Thursday, November 26, 2009

SLIFF 2009 Coverage Part 2

Title: My Time Will Come
Director: Víctor Arregui
Country: Ecuador
Score: 5.0
Review:
“My Time Will Come” is a sprawling and somewhat meditative study of Quito, Ecuador where family and friendship tries to hold together amidst both domestic and gang violence. Dr. Arturo, a philosophical mortician, struggles to understand his brother, his separated parents, a budding romantic interest, his troubled city and even the dead. It is the latter which he relates to with the greatest ease, finding satisfaction with his evident forensic skill (practiced in a comically cavalier manner that involves heavy drinking) and the silent rest of corpses.

I found myself hoping, and perhaps even assuming, that Arturo would unravel the network of interlocking deaths that come streaming into his morgue. However, the type of clever cathartic conclusion that ties up the loose ends in many similarly structured films about disparate characters connected through a web of subtle links, doesn’t actually seem to be the point. Dr. Arturo’s bemused, deadpan resignation is the best that Arregui offers his audience, and while I can’t help being a bit disappointed, there is certainly an honesty and depth to his screenplay. The photography is pretty, if not quite beautiful. The editing is inefficient, but gives a fair-handed attention to even its peripheral characters.


Title: Animated Shorts
Director: various
Country: various
Score: various
Review:
It’s both unfair and irrational to try and review a compilation of shorts together, but it’s a little tedious to try and discuss each one individually, so I’ll try and just single out highlights. Overall, I thought this shorts program was better than any of the last few years, presumably because Cinema St. Louis is now able to be even choosier due to the huge number of submissions. Of the 13 shorts in this batch, about half were essentially music videos, which tended to make them quite watchable, but not very deep.

My favorite was “Checkoo,” by Erik Rosenlund of Sweden, about an office drone who doesn’t quite fit with the fast-pace tempo of modern life and resorts to a speed-enhancing drug to keep up. Smooth, sly and charming, Checkoo is a confident exercise in simplicity and style awash in orange colors and pop geometry. It has a lot to say, but knows how to do so in very few words. Other standouts include the ambitious dictatorship comedy “Only Love” by Lev Polyakov, the rough and jazzy “You’re Outa Here” by George Griffin and “Santa: The Fascist Years” by the always reliable Bill Plympton. The only short that really grated on me was “Articles of War,” a blunt, preachy and visually unremarkable treatise against the horror of wars presented as a letter from a WWII pilot to his WWI vet father.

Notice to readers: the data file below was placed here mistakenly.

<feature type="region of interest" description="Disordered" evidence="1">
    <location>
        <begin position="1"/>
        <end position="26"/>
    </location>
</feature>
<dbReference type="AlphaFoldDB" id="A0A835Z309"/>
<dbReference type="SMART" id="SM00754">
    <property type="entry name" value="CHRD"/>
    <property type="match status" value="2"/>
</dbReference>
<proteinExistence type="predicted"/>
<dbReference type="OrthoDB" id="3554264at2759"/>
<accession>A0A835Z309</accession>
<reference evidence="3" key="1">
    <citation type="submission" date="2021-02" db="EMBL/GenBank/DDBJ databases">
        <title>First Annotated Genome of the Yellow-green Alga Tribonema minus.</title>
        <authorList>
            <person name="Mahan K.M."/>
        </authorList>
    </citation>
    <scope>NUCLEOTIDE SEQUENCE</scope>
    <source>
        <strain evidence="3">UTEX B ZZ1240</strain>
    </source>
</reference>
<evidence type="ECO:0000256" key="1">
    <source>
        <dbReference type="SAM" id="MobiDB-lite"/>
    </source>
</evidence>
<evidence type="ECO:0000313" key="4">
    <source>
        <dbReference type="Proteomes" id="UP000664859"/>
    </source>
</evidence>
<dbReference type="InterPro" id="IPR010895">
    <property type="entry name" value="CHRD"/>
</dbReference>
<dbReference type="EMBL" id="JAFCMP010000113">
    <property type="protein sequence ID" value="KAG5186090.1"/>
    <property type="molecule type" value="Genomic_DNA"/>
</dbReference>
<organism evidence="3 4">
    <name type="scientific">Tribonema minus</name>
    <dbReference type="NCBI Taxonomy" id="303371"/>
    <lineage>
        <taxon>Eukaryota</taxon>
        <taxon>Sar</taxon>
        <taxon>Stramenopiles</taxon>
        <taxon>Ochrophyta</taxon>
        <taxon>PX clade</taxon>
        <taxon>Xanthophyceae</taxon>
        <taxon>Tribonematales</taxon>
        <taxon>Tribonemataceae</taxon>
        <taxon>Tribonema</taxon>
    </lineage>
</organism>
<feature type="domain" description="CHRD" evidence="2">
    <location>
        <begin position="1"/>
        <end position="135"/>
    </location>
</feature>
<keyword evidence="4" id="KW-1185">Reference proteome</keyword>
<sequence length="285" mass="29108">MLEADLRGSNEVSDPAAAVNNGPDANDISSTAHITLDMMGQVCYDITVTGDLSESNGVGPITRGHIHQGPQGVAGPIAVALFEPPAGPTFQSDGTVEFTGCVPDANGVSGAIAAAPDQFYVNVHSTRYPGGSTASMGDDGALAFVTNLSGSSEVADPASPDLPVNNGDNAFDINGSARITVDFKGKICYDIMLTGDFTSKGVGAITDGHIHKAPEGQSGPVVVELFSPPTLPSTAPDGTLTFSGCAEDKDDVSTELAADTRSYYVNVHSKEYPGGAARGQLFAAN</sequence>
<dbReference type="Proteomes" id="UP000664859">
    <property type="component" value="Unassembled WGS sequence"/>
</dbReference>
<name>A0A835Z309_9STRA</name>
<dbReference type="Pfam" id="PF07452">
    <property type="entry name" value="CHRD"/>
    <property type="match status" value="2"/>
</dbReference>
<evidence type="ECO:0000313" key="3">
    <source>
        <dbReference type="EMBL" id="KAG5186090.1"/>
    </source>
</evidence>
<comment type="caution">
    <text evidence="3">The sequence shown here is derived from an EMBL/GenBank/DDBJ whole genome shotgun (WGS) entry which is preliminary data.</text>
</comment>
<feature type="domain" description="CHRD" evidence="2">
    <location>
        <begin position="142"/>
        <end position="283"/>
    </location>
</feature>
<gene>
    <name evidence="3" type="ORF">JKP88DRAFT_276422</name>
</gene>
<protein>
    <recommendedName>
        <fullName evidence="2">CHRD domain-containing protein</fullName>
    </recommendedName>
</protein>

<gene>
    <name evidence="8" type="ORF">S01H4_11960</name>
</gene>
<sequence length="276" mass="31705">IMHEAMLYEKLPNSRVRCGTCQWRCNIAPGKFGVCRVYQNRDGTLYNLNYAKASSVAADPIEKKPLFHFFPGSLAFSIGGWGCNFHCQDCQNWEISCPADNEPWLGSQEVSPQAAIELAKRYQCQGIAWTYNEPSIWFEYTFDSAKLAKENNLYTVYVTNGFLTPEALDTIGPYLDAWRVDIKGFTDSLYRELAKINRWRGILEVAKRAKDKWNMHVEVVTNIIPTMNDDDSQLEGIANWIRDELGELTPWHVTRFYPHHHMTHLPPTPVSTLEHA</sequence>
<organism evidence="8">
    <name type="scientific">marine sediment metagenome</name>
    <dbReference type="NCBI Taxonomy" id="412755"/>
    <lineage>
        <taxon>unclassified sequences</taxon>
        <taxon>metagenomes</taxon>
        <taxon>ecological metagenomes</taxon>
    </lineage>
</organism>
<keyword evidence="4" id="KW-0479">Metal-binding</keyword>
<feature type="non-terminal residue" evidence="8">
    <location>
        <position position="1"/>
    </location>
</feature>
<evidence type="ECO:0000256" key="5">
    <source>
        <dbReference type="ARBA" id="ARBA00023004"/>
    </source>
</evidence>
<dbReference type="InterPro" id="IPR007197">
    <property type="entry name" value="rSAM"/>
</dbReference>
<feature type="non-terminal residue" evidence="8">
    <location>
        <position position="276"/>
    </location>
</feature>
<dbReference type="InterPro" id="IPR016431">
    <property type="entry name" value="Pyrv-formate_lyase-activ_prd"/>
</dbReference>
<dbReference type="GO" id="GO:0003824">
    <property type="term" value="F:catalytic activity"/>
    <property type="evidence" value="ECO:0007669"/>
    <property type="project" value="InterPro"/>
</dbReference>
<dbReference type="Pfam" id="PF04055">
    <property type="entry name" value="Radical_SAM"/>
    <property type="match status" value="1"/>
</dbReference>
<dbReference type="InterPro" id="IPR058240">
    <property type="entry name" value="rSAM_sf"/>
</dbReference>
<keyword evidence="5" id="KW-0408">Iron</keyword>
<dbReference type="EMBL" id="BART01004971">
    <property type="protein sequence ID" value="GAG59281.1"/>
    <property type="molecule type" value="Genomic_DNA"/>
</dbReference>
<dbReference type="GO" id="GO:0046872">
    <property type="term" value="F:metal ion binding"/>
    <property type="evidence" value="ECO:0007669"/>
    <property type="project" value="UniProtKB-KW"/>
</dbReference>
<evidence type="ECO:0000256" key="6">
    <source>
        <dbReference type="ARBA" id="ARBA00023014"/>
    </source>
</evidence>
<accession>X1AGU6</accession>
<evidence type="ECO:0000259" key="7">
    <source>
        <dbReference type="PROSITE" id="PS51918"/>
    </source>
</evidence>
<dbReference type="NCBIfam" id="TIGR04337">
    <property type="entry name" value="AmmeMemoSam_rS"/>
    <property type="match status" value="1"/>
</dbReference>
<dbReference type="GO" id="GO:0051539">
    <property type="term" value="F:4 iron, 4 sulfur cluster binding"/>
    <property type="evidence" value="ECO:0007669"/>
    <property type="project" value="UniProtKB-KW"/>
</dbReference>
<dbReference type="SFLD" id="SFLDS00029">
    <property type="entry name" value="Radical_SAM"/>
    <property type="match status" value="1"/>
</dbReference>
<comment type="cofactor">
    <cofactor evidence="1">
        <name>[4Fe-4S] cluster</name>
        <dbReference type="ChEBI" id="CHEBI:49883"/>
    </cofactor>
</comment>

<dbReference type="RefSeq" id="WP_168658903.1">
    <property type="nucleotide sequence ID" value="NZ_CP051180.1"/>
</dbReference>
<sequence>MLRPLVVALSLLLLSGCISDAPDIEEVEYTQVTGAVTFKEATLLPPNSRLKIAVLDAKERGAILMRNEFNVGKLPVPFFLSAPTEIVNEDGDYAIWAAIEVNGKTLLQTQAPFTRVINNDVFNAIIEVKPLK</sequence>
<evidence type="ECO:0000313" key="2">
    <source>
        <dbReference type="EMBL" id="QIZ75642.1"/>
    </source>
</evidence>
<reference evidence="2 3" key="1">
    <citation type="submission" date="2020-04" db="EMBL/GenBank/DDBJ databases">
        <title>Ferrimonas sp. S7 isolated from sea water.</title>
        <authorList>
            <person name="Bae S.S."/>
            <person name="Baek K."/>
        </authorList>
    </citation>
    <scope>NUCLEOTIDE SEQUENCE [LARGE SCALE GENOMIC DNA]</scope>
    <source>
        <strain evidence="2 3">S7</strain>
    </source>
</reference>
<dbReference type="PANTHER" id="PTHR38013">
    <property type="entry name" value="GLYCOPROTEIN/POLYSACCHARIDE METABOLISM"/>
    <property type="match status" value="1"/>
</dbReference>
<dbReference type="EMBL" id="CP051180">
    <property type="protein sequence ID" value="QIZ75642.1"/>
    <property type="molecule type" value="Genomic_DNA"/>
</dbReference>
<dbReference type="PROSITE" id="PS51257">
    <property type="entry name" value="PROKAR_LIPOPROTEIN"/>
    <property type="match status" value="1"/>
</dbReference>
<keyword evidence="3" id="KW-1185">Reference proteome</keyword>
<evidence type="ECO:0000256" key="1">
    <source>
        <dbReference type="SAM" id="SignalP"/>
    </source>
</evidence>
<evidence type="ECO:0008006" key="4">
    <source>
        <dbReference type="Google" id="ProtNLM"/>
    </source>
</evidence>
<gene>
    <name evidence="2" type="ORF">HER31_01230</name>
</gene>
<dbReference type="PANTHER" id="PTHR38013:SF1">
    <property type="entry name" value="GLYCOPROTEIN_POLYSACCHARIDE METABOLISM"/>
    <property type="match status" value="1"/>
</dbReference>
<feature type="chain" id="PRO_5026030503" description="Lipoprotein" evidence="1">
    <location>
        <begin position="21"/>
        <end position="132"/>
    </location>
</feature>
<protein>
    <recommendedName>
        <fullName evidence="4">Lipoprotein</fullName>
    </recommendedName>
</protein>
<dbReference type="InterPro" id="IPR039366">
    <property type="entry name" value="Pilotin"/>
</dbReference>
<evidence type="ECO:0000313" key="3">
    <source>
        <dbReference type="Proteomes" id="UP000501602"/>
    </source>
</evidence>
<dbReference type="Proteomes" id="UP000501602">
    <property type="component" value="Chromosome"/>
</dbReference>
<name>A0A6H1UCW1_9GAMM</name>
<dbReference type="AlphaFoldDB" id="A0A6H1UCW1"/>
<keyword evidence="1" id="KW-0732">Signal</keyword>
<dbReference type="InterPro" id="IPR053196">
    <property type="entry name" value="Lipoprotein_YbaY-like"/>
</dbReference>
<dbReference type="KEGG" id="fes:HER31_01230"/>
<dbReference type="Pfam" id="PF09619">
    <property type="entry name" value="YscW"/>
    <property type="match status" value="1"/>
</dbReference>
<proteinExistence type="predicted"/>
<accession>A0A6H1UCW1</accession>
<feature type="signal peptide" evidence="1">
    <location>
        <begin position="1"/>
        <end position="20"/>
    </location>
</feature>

Title: North Face
Director: Philipp Stoltz
Country: Germany
Score: 7.0
Review:
Based on a true story, “North Face” follows the ascent of two German mountain climbers scaling Mt. Eiger’s north face in 1936. Promoted by the Nazi’s as a race to “solve the last problem of the Alps,” the climb was regarded by many as impossible and even suicidal given the slope’s reputation as a “Murder Wall” prone to freak snow storms and avalanches. The pair of unpretentious country-bred climbers matches wits against an Austrian team, but quickly come to see the mountain as the only real foe when bad weather, frostbite and major injuries pin all four men against the unforgiving north face.

A gripping and evocative adventure, “North Face” easily carves a place for itself in the mountain movie genre. The acting is rather period-piece standard (which is to say, generically good), but the focus is really on Eigar and the gorgeious photography that puts us right in the midst of stone and snow. The viewer can feel the biting cold, the jagged crags and the constant vertigo. The film’s only serious flaw is in trying to tell the story from the perspective of one climber’s ex-girlfriend, a neophyte reporter with a callous Nazi boss. Her character just isn’t particularly interesting, nor do the Nazi subplots go anywhere, and the indirection distracts from the main action, especially when we are subjected to constant updates on her unchanged status waiting around at the base camp hotel.

1 comment:

Kathryn said...

I liked the short "Coffee and Chicory," much more than You're Outta Here, which I found repetitive and not interesting to watch.